We've Got Hollywood Covered

Why Sundance Rejected You

 Here we are once again in January on our way to Park City, UT in the hope that we’ll be among the first to see the latest and greatest of independent filmmaking at Sundance. Some 120 feature filmmakers and 85 short filmmakers are having business cards printed, picking out their favorite parkas and creating a “vision board” of all the things they’re going to buy with the three-picture deal money Harvey Weinstein is going to beg them to take. Buena suerte con este.

During the five years I programmed short film at Sundance, the unhappy recipients of rejection letters sought me out at other festivals and often asked me, "Why didn’t I get in?"  Seems like an impossible question to answer. But in my book “How Not To Make A Short Film: Secrets From A Sundance Programmer,” I do share some ideas — over a few hundred pages — about what may have befallen the rejected filmmakers. Here is the short list.
•    It’s not good.
•    It’s good but too long. 
•    It’s good but too short.
•    You forgot to hire an editor, and it shows.
•    You did hire one who just got Final Cut Pro last week — and that shows.
•    You didn’t think you needed a producer and now you’re taking Xanax.
•    Several of your “friends” play lead characters.
•    You shot the first draft of your script without reaching out for feedback.
•    Instead of finding out what Secret Service Agents do — you made it up.
•    Hi, it’s called a tripod.
•    You forced a family member to recount an old family secret.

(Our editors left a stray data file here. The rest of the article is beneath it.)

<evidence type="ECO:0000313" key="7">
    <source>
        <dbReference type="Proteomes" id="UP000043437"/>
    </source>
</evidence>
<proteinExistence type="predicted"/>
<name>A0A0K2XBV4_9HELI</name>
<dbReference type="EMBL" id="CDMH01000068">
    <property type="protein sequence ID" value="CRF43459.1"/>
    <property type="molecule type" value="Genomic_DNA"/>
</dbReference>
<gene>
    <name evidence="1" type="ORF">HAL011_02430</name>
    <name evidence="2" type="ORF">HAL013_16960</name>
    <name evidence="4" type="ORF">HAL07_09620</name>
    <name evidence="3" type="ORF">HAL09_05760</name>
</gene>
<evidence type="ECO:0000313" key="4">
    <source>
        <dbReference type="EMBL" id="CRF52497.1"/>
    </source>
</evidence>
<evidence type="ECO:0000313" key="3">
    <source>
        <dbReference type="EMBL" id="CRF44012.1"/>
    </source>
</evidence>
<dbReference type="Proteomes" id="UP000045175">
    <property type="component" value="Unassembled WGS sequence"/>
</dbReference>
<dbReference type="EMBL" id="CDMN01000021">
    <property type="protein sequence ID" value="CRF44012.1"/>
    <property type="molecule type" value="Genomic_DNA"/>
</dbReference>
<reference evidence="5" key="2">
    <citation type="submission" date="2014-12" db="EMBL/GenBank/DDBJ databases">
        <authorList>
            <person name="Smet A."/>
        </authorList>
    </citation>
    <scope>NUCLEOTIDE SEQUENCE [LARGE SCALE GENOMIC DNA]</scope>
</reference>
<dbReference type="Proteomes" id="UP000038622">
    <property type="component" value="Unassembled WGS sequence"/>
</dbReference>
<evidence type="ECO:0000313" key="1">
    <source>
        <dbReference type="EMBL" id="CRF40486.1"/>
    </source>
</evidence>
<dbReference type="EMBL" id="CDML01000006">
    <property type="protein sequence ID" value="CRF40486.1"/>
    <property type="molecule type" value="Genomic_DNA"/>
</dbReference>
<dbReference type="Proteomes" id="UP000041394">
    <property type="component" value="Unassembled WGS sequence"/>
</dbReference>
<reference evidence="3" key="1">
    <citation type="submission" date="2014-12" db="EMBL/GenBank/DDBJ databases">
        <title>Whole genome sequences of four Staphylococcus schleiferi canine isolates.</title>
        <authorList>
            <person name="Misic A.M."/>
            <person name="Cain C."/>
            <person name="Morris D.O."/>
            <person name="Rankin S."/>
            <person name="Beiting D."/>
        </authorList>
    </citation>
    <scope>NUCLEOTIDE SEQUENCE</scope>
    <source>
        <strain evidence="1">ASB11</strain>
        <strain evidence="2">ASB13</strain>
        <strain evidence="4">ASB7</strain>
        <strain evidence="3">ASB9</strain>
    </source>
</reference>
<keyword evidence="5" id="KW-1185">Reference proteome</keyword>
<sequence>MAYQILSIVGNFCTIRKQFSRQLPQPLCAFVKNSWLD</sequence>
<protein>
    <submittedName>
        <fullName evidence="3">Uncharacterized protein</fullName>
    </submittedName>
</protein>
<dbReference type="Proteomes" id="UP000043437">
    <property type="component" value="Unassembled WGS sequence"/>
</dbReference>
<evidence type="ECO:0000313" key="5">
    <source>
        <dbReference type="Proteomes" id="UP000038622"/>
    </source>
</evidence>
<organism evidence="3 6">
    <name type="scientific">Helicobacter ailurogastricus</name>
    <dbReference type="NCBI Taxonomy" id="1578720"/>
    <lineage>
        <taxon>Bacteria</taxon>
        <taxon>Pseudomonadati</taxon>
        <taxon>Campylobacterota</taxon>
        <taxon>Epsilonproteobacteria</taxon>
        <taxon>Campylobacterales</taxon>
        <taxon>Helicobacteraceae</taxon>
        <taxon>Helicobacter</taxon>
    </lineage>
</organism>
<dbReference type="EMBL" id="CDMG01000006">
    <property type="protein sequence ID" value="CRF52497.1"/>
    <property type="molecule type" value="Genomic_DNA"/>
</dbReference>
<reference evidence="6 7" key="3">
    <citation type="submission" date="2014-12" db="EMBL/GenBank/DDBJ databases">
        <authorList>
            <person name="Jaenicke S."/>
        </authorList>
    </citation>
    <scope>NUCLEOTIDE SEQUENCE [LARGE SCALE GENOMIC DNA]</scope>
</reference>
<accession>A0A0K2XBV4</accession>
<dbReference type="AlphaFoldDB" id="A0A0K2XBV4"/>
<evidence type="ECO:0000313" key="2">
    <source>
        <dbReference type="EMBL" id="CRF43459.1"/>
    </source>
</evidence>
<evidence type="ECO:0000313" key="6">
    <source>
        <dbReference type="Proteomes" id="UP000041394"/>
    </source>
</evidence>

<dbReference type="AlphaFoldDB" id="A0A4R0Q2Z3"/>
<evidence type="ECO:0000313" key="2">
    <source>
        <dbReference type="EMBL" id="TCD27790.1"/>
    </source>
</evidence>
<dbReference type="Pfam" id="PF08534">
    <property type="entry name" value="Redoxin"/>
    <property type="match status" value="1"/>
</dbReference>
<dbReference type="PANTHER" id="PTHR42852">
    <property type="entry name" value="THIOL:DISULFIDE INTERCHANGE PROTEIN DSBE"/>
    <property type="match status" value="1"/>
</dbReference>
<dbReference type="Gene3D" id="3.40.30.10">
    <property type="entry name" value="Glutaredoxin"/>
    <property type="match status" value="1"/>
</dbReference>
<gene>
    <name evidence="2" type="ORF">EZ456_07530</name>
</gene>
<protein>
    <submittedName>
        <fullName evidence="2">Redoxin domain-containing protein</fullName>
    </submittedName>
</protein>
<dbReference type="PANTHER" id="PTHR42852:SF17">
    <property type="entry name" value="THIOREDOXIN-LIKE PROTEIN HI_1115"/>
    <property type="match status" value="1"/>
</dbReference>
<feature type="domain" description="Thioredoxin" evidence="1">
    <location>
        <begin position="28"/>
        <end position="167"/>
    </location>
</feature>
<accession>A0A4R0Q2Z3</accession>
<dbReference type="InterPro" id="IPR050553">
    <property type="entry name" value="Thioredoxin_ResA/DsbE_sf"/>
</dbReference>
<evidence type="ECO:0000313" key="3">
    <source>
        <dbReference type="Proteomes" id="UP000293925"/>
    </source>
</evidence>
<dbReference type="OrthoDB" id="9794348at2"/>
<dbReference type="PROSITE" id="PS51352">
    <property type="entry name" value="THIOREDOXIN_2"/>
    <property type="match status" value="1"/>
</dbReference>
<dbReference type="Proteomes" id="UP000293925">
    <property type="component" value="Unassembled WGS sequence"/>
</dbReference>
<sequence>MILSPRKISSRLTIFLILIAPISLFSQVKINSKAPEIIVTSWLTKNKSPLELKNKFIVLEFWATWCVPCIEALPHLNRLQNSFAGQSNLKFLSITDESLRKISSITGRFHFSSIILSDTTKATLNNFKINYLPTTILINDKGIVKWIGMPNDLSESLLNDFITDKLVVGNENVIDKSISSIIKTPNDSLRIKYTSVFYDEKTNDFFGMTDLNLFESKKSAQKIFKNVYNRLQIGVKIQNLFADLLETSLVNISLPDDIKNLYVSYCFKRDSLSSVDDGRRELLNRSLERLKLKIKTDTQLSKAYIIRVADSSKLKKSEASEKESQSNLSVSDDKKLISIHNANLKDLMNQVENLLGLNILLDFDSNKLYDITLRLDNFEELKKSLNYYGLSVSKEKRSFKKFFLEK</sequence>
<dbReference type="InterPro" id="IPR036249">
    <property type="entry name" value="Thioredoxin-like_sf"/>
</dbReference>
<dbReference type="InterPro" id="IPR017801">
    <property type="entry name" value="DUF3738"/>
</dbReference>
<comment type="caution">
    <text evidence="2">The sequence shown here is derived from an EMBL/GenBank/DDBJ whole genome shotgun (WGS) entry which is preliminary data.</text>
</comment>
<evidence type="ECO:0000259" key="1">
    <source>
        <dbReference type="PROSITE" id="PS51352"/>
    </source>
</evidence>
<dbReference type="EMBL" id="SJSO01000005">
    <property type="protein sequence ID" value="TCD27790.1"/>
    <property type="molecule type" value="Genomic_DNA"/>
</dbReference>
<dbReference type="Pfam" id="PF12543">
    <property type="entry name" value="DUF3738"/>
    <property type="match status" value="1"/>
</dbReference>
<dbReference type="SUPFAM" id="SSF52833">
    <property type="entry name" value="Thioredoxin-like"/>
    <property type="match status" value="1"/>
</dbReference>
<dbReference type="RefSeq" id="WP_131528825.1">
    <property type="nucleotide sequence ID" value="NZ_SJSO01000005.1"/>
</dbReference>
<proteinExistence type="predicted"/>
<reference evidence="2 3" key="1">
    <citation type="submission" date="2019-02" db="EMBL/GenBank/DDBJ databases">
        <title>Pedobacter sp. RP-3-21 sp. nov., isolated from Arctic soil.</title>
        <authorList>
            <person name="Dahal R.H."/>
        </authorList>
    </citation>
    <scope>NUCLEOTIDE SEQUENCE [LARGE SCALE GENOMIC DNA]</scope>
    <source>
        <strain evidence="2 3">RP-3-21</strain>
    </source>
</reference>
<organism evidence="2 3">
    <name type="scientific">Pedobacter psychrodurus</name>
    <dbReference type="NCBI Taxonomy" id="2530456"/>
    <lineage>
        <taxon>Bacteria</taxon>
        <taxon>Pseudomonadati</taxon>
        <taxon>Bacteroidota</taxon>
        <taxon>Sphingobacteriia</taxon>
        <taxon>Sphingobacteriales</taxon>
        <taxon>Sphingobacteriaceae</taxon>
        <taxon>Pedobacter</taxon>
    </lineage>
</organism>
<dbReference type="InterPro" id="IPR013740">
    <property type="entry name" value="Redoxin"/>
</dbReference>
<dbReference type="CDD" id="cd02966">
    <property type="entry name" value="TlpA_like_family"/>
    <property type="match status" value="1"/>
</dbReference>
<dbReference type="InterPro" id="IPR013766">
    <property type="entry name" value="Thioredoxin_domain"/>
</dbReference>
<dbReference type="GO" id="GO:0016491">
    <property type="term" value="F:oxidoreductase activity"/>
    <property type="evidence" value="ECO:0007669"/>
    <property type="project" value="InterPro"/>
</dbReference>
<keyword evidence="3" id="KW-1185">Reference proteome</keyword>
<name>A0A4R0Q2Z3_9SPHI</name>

•    Cocaine, guns, condoms and a ninja are all in the same scene.
•    All the black male characters are drug dealers.
•    You thought your wealthy parents’ financial investment would be enough.
While no one would (out loud anyway) question the relevance of Sundance for the filmmakers who were selected to screen this year, I want to be one of the few who would question it for the filmmakers who did not. A quick Internet search will show you a number of talented and successful independent filmmakers who have never been selected to screen at Sundance. So what I’m always suggesting to up and coming filmmakers is this: Get out there and watch some stuff! You can watch some really fantastic short films on Netflix, iTunes, Funny or Die — and yes, there is some great work on YouTube as well. Get educated.
Don’t worry about getting into Sundance. Worry about making a great film. The truth is, if there are 10,000 independent films trolling the festival circuit, and Sundance only has room to show just over 200 of them, then does that make the other 9,800 not worth watching? Of course not. Some of these 9,800 directors go on to amazing celebrity-level victory. I know this because I meet them at cocktail parties and they can’t wait to tell me that while I didn’t select their short film for the festival, they are now working on their second feature after the first one got a huge distribution deal. 
Do your homework and be one of those 9,800 who corners me at the cocktail party with tales of grand success. I can’t wait to meet you.
How Not To Make A Short Film: Secrets From A Sundance Programmer is due in bookstores January 20, 2009 – yes, the same day President Elect Obama hangs his hat in the White House. I’m planning to send him a few of signed copies for Michelle and the girls so they can start making home movies they’ll actually want to re-watch for years to come. For more info:  www.HowNotToMakeAShortFilm.com

Roberta Marie Munroe is an award-winning filmmaker, writer, entrepreneur, international film festival programmer, and consultant. From 2001-2006, she programmed short films at The Sundance Film Festival. Her new book "How Not To Make A Short Film, Secrets From a Sundance Programmer" (Hyperion) is out this month. www.robertamunroe.com